Is the Fed getting anxious about easing? The US Federal Reserve Bank released the minutes of its latest meeting, held on Dec. 11, 2012, where members fretted about the state of the economy in 2013 and how best to support it. Some of the Fed’s policymakers seem to be getting uneasy about prolonged quantitative easing, argues Quartz’s Simone Foxman—or maybe that’s just what they’d like you to think.
Quartz obsession interlude
Tim Fernholz on how multinational CEOs adroitly navigated the fiscal cliff to their advantage: “Major business leaders joined the White House in media events to pressure Congress to raise income taxes and make a fiscal cliff deal in search of corporate tax reform that would make it easier for multinational corporations to move money around. They got two major elements of that in the extenders. A provision allows US companies operating overseas to convert “passive” profits like interest payments and rents into lower-tax “active” investment vehicles, largely benefitting financial services companies or industrials, like GE, with major financial units. Another provision allows tech and pharmaceutical companies to move intellectual property to subsidiaries in low-taxed or no-tax countries. These are the kinds of rules that allow companies like Pfizer and Google to pay low taxes, and recently attracted public censure for Starbucks in the United Kingdom.” Read more here.
Matters of debate
Should the central bank be a central planner? What the Fed really needs is a US sovereign wealth fund.
Is al Jazeera a news network? Thus asks Elliott Abrams, a former Middle East policy supremo in the Bush White House, who argues the company fails to alert viewers by its name or on its web site that it is controlled by Qatar’s government.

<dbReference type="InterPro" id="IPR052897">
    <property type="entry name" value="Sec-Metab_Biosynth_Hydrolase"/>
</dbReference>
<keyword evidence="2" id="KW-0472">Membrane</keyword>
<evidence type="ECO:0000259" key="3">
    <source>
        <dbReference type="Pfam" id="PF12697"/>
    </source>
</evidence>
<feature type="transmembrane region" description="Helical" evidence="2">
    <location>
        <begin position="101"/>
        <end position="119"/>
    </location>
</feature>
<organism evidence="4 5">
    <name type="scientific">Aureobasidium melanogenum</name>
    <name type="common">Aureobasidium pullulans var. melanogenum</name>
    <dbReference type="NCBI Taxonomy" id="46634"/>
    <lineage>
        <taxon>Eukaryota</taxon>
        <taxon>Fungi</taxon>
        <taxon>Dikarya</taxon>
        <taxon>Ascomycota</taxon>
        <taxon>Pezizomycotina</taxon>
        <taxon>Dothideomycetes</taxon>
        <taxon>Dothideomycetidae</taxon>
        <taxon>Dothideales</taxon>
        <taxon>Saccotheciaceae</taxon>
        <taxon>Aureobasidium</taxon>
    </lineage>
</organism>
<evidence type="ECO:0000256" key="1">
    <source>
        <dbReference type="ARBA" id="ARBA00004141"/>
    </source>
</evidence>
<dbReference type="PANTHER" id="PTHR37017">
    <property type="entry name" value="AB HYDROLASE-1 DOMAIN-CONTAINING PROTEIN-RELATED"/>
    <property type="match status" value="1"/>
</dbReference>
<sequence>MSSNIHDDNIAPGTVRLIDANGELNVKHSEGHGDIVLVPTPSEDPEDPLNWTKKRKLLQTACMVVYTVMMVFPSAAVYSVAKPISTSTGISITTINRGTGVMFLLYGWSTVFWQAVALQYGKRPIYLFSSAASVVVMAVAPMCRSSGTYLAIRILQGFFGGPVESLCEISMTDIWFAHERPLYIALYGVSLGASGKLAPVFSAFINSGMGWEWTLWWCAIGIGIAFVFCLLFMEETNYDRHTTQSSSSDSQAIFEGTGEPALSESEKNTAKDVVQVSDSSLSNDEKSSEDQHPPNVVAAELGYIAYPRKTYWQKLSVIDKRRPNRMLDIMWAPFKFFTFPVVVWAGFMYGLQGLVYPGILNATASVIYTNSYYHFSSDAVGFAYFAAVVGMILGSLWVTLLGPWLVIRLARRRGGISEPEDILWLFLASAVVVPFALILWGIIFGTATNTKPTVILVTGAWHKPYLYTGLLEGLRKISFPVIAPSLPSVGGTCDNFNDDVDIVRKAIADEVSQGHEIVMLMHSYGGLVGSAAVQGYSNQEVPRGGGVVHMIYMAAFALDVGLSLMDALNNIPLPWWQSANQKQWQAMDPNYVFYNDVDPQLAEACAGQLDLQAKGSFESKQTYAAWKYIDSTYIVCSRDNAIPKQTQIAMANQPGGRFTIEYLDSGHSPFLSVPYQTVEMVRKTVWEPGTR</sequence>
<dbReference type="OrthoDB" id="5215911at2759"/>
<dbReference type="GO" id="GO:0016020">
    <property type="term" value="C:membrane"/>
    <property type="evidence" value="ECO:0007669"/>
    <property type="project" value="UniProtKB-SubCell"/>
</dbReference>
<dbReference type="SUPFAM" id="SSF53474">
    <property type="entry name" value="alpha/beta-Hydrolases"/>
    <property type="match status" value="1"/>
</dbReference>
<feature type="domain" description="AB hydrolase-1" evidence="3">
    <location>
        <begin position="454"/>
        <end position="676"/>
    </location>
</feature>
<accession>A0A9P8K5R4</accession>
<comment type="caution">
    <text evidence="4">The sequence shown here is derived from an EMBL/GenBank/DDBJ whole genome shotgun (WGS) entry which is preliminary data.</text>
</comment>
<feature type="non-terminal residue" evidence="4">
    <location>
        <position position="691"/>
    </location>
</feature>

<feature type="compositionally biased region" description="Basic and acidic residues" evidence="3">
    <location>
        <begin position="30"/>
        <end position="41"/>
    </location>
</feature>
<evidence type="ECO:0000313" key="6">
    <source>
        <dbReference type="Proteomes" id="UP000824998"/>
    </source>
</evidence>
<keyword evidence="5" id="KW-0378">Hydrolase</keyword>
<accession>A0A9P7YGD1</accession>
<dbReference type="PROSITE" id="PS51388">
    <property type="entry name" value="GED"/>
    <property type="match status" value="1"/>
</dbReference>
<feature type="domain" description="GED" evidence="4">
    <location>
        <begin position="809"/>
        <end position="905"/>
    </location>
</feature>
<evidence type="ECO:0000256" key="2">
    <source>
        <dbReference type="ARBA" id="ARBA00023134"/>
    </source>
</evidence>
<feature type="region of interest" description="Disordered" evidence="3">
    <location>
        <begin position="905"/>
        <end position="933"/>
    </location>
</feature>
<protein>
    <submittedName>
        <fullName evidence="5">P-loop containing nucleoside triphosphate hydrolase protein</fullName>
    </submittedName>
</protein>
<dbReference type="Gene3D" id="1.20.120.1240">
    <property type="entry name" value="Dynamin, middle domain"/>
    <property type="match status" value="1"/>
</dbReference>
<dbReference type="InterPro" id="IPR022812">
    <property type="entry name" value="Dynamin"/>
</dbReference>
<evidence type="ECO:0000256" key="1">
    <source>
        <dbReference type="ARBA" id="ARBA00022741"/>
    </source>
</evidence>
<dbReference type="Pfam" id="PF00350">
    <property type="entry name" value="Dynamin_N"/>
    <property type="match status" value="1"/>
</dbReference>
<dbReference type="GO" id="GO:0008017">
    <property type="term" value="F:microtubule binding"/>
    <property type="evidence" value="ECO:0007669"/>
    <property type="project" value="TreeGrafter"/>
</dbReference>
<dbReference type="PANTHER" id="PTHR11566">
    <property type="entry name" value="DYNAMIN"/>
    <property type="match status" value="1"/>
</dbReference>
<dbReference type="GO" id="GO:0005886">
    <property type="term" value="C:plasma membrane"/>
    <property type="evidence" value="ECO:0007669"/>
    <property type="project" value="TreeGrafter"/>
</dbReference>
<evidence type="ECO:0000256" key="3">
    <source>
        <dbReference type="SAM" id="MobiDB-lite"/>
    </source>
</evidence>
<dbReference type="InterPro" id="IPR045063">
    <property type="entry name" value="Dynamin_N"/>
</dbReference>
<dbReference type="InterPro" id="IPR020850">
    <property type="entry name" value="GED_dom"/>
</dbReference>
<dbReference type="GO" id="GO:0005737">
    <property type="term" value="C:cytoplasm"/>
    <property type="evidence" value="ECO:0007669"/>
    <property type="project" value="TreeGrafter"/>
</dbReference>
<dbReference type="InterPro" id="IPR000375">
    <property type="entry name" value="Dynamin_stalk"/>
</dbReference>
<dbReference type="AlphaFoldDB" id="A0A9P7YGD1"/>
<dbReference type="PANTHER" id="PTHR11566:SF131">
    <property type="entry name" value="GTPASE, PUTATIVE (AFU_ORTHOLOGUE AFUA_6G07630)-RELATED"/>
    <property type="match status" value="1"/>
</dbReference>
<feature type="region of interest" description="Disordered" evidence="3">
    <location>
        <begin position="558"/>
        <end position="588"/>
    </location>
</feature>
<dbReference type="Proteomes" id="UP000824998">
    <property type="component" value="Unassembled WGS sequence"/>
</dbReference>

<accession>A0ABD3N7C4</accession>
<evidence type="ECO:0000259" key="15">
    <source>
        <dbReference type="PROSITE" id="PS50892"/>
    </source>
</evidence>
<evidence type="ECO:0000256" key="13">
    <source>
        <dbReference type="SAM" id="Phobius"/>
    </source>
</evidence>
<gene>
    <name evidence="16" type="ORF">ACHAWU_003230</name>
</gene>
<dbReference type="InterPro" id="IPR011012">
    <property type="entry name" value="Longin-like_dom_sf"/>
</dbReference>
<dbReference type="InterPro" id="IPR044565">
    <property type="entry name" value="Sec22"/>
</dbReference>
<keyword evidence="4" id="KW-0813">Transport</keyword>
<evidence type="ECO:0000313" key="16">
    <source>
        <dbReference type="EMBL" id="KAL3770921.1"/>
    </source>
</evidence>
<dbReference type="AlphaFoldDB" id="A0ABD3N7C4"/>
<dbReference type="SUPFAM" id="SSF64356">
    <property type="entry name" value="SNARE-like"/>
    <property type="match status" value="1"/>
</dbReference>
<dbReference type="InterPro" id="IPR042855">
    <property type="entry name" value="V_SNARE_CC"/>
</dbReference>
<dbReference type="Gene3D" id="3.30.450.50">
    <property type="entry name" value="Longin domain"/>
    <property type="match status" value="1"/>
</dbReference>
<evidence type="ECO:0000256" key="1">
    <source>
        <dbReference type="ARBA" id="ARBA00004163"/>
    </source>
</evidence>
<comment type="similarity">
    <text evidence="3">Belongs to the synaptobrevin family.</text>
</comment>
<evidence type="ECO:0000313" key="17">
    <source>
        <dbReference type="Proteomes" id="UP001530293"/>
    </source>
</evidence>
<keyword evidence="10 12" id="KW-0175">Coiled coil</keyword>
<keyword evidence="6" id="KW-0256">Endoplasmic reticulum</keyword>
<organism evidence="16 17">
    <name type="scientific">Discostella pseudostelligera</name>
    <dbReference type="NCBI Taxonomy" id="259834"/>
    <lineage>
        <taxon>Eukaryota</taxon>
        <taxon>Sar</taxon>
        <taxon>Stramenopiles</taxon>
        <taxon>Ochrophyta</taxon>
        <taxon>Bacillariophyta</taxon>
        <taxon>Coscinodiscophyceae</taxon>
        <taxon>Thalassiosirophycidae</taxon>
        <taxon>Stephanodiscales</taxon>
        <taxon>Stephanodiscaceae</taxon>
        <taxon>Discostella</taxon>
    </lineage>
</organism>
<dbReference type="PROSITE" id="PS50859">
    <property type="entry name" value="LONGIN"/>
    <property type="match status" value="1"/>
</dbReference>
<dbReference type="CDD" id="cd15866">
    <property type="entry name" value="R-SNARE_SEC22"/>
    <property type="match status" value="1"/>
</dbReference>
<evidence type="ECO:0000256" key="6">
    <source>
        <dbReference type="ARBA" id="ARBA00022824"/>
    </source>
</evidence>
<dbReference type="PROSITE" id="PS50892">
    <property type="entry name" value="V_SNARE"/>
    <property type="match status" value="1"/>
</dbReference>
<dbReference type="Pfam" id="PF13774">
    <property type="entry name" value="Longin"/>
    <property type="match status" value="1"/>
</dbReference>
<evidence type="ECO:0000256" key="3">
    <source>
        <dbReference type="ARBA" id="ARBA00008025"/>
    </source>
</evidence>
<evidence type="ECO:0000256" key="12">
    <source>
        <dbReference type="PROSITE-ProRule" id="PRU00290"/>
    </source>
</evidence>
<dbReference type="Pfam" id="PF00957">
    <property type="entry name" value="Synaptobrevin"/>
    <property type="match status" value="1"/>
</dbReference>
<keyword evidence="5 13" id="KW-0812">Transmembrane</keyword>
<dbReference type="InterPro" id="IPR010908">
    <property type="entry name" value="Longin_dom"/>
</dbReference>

The missed opportunity of Les Mis. At a time when revolution is in the air in the Middle East, the movie could have returned to the novel’s balance between revolution and religion as vehicles for progress, rather than taking a cynical view on revolution.
Do professors even need universities anymore? Freelance academics might be the future of education.
America’s banks are black boxes. What kind of regulation could make these behemoths comprehensible to average customer or investor?
The case for currency wars. Just not trade wars. You can tell the difference, right?
More resilient screens. Corning, the glassware company whose “Gorilla Glass” is in more than 1 billion smartphones, tablets, televisions and notebook computers, next week will unveil a new type of glass that it says will be 50% more resistant to breaks and 40% less prone to visible scratches.
Smaug the Dragon is a monetary phenomenon. A macroeconomic analysis of The Hobbit.
Martian rock with water in the Sahara. Scientists are studying a rock bought from a Moroccan meteorite dealer that, unlike previous meteorite fragments that have come to Earth from the red planet, appears to have the relatively high water content matching rocks examined on Mars by NASA rovers.
A new ground-based location system could make GPS work indoors. The military is excited, and so are robots.
A French ISP is automatically blocking online ads. The tech update boggled consumer minds, but could inspire ire among content creators.